Defendants also argue that Plaintiff's admission that Garcia sent her an email terminating her employment is fatal to her assertion that GE was her joint employer. See Reply at 3 (citing Compl. ¶ 33). But Plaintiff also alleges that GE, not GID or Garcia: (1) made the decision to terminate her performance of work for GE; and (2) may thereby have directly caused her termination by GID-Plaintiff had, after all, been hired by GID to fill a GE position. GE's role in Plaintiff's termination therefore weighs in favor, not against, a finding that GE was her joint employer. See Dupree v. UHAB-Sterling Street Hous. Dev. Fund Corp., No. 10-CV-1894, 2012 WL 3288234, at *10-11 (E.D.N.Y. Aug. 10, 2012) (denying summary judgment where entity, even though it did not make the ultimate decision to terminate plaintiff, was heavily involved in discussions regarding that termination); Goodwin v. Orange & Rockland Utils., No. 04 Civ. 0207 , 2005 WL 2647929, at *5 (S.D.N.Y. Oct. 14, 2005) (finding that entity was clearly plaintiff's employer where, although it claimed to have "merely informed her direct employer that the contract for her position was being canceled, " it was effectively responsible for terminating the plaintiff); Nelson , 2004 WL 2978278, at *5 (denying motion to dismiss where ambiguities existed as to how and by whom the decision to terminate plaintiff was made); see also Serrano v. 900 5th Ave. Corp. , 4 F.Supp.2d 315, 316-17 (S.D.N.Y. 1998) (noting that Title VII's definition of an employer is "sufficiently broad to encompass any party who significantly affects access of any individual to employment opportunities'").[6]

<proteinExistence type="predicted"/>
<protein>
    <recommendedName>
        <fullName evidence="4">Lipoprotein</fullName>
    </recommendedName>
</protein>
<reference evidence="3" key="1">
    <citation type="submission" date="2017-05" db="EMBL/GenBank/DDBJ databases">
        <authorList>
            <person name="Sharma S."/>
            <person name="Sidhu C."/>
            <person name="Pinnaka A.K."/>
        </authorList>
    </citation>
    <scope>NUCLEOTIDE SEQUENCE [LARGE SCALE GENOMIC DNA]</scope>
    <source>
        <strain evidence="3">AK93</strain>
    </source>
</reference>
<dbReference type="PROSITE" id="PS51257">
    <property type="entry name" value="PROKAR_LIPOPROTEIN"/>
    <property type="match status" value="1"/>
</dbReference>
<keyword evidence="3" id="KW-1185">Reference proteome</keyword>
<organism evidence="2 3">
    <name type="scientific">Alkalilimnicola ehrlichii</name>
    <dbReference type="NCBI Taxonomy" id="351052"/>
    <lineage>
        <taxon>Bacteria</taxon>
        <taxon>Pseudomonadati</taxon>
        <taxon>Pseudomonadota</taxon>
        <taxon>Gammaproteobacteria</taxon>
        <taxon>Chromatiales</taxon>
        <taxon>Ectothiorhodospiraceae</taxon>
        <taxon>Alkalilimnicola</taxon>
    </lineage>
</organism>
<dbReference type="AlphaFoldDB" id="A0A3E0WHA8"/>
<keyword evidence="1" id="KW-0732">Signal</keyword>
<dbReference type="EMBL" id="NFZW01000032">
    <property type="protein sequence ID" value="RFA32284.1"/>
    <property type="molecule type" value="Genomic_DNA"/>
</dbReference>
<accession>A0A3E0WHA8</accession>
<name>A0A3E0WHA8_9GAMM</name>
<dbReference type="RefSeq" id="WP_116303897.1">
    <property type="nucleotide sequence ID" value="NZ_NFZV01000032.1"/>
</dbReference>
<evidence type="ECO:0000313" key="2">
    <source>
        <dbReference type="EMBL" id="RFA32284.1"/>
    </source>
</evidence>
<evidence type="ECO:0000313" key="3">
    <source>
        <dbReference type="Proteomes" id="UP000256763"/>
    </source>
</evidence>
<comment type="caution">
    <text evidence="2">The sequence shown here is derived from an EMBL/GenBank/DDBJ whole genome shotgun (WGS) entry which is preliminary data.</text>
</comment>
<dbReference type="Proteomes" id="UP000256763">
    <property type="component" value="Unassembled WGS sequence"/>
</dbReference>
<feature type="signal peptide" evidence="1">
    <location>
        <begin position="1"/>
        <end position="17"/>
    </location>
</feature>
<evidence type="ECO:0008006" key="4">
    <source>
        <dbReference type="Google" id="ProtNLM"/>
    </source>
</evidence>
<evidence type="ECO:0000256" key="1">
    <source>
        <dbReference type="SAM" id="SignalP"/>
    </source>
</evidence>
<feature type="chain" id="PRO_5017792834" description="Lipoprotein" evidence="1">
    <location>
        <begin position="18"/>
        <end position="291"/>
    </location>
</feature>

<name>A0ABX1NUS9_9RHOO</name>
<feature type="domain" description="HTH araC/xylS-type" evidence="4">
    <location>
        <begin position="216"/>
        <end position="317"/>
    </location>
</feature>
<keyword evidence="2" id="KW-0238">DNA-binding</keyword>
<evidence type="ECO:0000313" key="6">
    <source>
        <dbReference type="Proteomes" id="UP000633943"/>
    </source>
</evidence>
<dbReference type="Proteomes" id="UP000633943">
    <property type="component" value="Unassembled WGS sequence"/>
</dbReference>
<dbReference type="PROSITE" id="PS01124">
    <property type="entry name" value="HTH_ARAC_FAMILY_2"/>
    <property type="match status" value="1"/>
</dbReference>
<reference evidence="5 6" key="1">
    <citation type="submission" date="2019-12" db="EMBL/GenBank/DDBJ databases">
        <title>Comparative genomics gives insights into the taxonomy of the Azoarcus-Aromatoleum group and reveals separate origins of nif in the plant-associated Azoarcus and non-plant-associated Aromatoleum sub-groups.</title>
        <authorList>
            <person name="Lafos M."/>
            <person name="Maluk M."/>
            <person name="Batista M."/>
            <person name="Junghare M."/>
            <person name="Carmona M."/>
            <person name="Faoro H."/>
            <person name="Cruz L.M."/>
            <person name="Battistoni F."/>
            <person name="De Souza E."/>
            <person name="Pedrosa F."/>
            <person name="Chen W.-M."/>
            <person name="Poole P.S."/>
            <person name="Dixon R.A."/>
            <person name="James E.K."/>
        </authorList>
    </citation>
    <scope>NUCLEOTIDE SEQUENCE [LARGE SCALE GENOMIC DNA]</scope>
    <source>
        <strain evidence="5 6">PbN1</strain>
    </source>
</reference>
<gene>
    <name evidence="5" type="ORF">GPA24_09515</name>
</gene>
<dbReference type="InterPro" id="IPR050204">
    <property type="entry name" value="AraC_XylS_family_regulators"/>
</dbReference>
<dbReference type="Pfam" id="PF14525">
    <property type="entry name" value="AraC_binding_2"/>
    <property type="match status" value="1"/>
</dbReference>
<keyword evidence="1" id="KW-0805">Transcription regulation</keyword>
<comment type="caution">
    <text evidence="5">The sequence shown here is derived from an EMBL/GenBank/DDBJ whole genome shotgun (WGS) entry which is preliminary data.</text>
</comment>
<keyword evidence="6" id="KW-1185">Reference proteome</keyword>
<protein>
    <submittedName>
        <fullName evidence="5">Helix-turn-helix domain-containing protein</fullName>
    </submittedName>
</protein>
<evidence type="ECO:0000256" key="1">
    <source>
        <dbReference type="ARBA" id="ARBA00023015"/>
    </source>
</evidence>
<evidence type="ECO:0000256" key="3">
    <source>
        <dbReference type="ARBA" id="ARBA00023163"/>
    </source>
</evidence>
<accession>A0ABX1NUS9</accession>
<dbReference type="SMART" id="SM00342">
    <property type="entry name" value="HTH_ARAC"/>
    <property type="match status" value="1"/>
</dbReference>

Defendants, in addition to proffering this affirmative evidence that GE was not her joint employer, also argue that Plaintiff has insufficiently alleged facts plausibly suggesting a jointemployer relationship. Defendants correctly note that some of Plaintiff's allegations are conclusory. See, e.g., Compl. ¶ 15 ("During the course of her employment, GE's employees supervised and otherwise controlled the conditions of Plaintiff's employment."). But Plaintiff has specifically alleged that she: (1) worked at GE's office; (2) used GE's equipment; (3) had a GE email address; (4) was supervised by GE managers with whom she attempted to speak about her termination; (5) worked exclusively for GE in the same department for more than a year; (6) was contractually obligated to adhere to a number of specific GE policies; (7) performed assignments related to the editing and updating of GE literature; (8) was told that GE had made the decision to terminate her employment; and (9) believed that GE was her employer. Although Plaintiff has not provided a great deal of information regarding her day-to-day tasks or her supervision by GE, her allegations are sufficient to plausibly suggest that GE was her joint employer. See Vanskike v. ACF Indus., Inc. , 665 F.2d 188, 199 (8th Cir. 1981) ("The belief of an employee as to who is his employer is a fact to be considered in determining whether a master-servant relationship exists."); Barbosa , 716 F.Supp.2d at 219 (denying summary judgment where plaintiff alleged that she attempted to contact officers of putative joint employer regarding discrimination); Goodwin , 2005 WL 2647929, at *5 (finding that entity was clearly plaintiff's employer where it "supervised her performance and provided her with all necessary equipment and supplies"); Adams v. Debevoise & Plimpton, No. 03 Civ. 3105, 2004 WL 1737826, at *2 (S.D.N.Y. Aug. 3, 2004) (finding law firm's "continued, long-term relationship" with temporary legal secretary established firm as joint employer); Laurin v. Pokoik, No. 02 Civ. 1938 , 2004 WL 513999, at *9 (S.D.N.Y. Mar. 15, 2004) (denying summaryjudgment motion where plaintiff occasionally performed work directly for defendant entity).

2. Elements of a § 1981 Claim

To make out a § 1981 retaliation claim, a plaintiff must show that: (1) she engaged in protected activity; (2) she suffered a materially adverse action; and (3) there was a causal connection between the protected activity and the adverse employment action. Dixon v. Int'l Fed'n of Accountants , 416 F.Appx. 107, 110 (2d Cir. 2011); Rivera v. Thurston Foods, Inc., No. 11-CV-893, 2013 WL 1149940, at *9 (D. Conn. 2013).[7] Defendants argue that Plaintiff has not pled facts plausibly suggesting that any of these elements were met. See generally Reply.

a. Protected Activity